How the Supreme Court Could Change Congressional Maps in Arizona (and Other States)

A Supreme Court decision could strike down political boundaries in states where independent commissions draw the lines. Here's an example of how partisan legislators could benefit.

The U.S. Supreme Court could rule as soon as Thursday on whether independent redistricting commissions are unconstitutional, possibly striking down several states' congressional maps and ordering new ones to be drawn. Arizona's Republican-controlled legislature, which brought the lawsuit in the first place, offers a clear example of how partisans could re-gerrymander some congressional maps in the wake of the Court's decision.

An alternative congressional map drawn in 2012 by then-state House Speaker Andy Tobin, shared with National Journal by the Arizona Center for Investigative Reporting, offers an example of the kind of map Arizona Republicans could pass. Compared to the current map, Tobin's alternative eliminates one swing district, currently held by Rep. Kyrsten Sinema, and turns it into safe Republican territory. In total, it gives Republicans five safe districts rather than the four they have currently.

Rep. John Barrow, D-Ga., right, was one of the members of Congress most likely to vote against his own party in the past two years, along with Rep. Kyrsten Sinema, D-Ariz. (National Journal)
National Journal

As it stands now, Republicans have a negligible 2.8-percentage-point voter registration advantage in Sinema's swing district based in the eastern suburbs of Phoenix. In Tobin's map, they would have a virtually insurmountable 21.3-point advantage, while also maintaining leads in all districts currently held by Republicans.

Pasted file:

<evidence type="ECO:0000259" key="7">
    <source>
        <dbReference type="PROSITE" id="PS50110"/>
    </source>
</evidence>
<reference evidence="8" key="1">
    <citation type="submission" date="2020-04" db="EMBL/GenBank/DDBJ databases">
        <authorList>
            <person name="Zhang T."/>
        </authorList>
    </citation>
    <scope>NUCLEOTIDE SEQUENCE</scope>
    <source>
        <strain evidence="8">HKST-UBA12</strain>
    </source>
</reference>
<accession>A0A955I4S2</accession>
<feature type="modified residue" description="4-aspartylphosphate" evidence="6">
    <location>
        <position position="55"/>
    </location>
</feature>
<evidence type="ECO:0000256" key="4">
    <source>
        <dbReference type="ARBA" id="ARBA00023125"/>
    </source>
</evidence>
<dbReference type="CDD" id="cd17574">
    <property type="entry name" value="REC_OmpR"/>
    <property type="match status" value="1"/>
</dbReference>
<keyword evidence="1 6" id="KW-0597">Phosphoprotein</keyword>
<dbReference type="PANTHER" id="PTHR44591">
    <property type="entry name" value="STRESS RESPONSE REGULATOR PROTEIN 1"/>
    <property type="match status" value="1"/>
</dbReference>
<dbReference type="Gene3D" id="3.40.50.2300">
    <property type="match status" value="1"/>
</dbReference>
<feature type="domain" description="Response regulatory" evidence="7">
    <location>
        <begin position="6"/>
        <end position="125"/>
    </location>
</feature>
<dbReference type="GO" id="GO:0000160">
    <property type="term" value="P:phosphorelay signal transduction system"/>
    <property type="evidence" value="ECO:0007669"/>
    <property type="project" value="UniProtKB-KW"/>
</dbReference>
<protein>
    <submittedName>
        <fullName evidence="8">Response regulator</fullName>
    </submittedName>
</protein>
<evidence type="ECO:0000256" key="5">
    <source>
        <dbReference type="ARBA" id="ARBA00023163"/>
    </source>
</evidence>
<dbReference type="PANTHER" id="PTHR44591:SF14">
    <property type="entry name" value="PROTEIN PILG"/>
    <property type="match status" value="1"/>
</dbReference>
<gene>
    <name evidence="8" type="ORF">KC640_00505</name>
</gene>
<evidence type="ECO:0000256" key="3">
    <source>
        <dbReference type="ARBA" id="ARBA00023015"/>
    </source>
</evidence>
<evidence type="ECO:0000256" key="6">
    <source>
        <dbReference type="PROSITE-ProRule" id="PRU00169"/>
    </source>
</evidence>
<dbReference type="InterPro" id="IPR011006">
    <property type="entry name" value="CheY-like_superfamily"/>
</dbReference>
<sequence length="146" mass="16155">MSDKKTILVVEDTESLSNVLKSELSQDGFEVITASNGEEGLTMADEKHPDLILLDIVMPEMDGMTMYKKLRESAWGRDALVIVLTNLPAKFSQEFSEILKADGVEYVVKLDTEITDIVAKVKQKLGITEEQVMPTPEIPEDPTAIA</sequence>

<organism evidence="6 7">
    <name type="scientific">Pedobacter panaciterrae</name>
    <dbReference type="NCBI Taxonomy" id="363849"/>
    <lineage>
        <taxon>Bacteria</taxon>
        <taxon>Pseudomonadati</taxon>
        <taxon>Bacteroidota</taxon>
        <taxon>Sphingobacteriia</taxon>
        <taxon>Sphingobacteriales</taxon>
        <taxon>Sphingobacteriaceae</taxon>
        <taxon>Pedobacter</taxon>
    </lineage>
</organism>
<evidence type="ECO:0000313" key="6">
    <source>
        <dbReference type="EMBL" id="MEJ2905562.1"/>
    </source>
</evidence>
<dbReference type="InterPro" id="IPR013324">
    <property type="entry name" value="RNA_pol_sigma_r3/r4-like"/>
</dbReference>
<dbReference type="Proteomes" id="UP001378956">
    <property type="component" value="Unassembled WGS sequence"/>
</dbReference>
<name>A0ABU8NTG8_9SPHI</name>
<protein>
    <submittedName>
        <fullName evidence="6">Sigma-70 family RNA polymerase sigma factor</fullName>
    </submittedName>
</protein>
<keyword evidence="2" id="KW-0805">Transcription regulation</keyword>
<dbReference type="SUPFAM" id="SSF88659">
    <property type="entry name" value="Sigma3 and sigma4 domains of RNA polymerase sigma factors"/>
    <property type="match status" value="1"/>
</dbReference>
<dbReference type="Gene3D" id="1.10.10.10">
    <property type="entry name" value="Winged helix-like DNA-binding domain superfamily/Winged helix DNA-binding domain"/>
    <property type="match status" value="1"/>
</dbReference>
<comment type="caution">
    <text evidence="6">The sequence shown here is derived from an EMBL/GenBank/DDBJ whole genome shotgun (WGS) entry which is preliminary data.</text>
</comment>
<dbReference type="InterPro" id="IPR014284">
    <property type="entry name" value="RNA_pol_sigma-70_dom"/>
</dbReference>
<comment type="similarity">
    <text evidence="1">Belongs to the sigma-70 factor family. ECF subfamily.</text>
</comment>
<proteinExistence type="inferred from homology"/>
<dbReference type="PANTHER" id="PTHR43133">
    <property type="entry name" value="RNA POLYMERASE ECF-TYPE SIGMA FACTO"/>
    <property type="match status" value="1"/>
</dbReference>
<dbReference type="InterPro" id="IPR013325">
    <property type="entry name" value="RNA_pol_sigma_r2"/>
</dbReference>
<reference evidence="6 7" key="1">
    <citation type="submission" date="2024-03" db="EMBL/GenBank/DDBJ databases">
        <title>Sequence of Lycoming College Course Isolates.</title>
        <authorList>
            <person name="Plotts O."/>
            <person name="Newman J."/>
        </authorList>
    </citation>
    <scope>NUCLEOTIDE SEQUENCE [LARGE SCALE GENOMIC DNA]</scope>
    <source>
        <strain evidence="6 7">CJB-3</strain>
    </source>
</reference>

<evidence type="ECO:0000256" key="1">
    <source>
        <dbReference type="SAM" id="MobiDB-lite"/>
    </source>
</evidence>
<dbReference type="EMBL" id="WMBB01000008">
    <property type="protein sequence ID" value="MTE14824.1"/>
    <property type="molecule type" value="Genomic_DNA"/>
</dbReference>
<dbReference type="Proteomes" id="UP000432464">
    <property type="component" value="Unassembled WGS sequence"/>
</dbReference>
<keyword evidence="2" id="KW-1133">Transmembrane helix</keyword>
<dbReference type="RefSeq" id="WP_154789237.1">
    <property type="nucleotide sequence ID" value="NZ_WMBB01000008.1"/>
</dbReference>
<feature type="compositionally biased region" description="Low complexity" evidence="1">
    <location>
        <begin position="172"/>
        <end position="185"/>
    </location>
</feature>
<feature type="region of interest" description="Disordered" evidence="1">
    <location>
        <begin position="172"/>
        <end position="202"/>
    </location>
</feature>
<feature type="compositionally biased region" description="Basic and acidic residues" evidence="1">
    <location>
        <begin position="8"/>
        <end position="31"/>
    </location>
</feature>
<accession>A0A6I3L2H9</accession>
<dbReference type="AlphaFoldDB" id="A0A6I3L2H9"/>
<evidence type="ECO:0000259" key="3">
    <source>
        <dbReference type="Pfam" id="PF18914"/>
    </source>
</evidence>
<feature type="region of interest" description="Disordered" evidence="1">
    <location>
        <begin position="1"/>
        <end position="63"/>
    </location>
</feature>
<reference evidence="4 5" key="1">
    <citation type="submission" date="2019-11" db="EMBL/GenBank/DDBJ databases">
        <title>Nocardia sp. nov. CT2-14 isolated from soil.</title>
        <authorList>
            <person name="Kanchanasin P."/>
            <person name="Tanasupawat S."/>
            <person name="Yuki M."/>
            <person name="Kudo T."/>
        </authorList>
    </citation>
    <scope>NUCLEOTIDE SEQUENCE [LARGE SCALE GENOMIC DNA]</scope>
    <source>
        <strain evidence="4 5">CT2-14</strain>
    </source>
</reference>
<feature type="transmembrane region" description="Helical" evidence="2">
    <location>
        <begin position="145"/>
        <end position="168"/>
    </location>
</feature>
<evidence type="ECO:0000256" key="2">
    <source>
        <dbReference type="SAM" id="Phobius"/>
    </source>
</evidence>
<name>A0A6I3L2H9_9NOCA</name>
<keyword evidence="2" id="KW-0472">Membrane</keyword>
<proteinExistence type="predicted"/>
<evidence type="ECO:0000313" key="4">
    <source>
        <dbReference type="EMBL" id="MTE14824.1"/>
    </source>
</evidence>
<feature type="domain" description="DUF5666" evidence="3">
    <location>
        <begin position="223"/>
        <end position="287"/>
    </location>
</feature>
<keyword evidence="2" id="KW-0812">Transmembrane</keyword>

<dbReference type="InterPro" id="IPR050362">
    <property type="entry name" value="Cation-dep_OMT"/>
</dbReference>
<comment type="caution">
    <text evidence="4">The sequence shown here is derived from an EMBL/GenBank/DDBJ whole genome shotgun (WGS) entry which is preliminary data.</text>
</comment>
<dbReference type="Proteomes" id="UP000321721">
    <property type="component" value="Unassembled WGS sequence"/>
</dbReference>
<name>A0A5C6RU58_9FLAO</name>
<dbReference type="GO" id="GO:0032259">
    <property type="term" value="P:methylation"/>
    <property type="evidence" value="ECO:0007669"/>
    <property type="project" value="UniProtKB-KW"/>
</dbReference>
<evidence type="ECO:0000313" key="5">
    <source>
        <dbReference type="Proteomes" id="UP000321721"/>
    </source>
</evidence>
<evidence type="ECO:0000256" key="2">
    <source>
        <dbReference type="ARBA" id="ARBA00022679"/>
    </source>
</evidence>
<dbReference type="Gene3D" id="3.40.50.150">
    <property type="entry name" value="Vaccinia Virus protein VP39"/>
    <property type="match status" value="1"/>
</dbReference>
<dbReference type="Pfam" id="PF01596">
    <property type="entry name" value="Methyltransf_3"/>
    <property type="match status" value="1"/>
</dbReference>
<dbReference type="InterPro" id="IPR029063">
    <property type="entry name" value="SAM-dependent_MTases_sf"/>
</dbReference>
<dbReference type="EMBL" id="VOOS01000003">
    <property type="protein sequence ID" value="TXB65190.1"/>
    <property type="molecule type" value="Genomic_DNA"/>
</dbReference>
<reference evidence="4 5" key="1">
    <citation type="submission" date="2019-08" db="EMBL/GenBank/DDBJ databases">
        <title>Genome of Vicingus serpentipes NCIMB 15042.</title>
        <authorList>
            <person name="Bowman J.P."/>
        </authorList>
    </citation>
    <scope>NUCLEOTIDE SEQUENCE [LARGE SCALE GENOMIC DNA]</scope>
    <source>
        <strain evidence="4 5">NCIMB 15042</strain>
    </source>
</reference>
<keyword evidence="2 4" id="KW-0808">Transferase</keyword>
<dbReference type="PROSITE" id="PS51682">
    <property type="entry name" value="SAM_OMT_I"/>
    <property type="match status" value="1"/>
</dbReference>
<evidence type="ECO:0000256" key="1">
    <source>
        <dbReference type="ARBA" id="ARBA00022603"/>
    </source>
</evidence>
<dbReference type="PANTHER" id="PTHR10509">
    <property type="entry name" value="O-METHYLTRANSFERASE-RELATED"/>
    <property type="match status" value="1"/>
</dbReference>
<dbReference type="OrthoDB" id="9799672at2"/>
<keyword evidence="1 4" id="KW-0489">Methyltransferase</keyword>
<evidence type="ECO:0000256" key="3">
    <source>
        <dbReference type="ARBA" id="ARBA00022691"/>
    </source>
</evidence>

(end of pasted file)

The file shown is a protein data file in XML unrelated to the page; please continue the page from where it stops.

Tobin's map accomplishes this by reducing Republicans' registration advantage in four other districts, but still maintaining a majority in each. In Republican Rep. Paul Gosar's district, for example, Republicans' advantage drops from 21.3 points to 15.4 points. Gosar could still easily win reelection, but it pushes a significant number of Republican voters into another district. The same goes for districts represented by Republican Reps. David Schweikert, Matt Salmon, and Trent Franks.

Tobin's map is a helpful illustration, but it's not a perfect example of what to expect. For starters, the state's congressional delegation has changed since Tobin drafted the map in 2012. When this map was drawn, Democrat Ron Barber represented the 2nd District, which is now held by Republican Rep. Martha McSally. Legislators often prioritize protecting incumbents when drawing district lines, so they may choose to move more Republicans into McSally's Tucson-based district rather than Sinema's.

(RELATED: Supreme Court Watchers Are Tired of This Redistricting Case)

Democratic Rep. Ann Kirkpatrick's announcement that she will run for Senate may also make a difference. Despite Democrats' 7.2-point registration advantage, Kirkpatrick's rural, conservative district often favors Republicans and backed Mitt Romney in 2012. With Kirkpatrick out of the picture, legislators may try to push this open seat further into Republican hands rather than targeting Sinema.

(Also keep in mind that party registration has changed slightly since Tobin's map was drawn, which explains why the current map, with numbers from January 2015, shows a greater number of independents in every district.)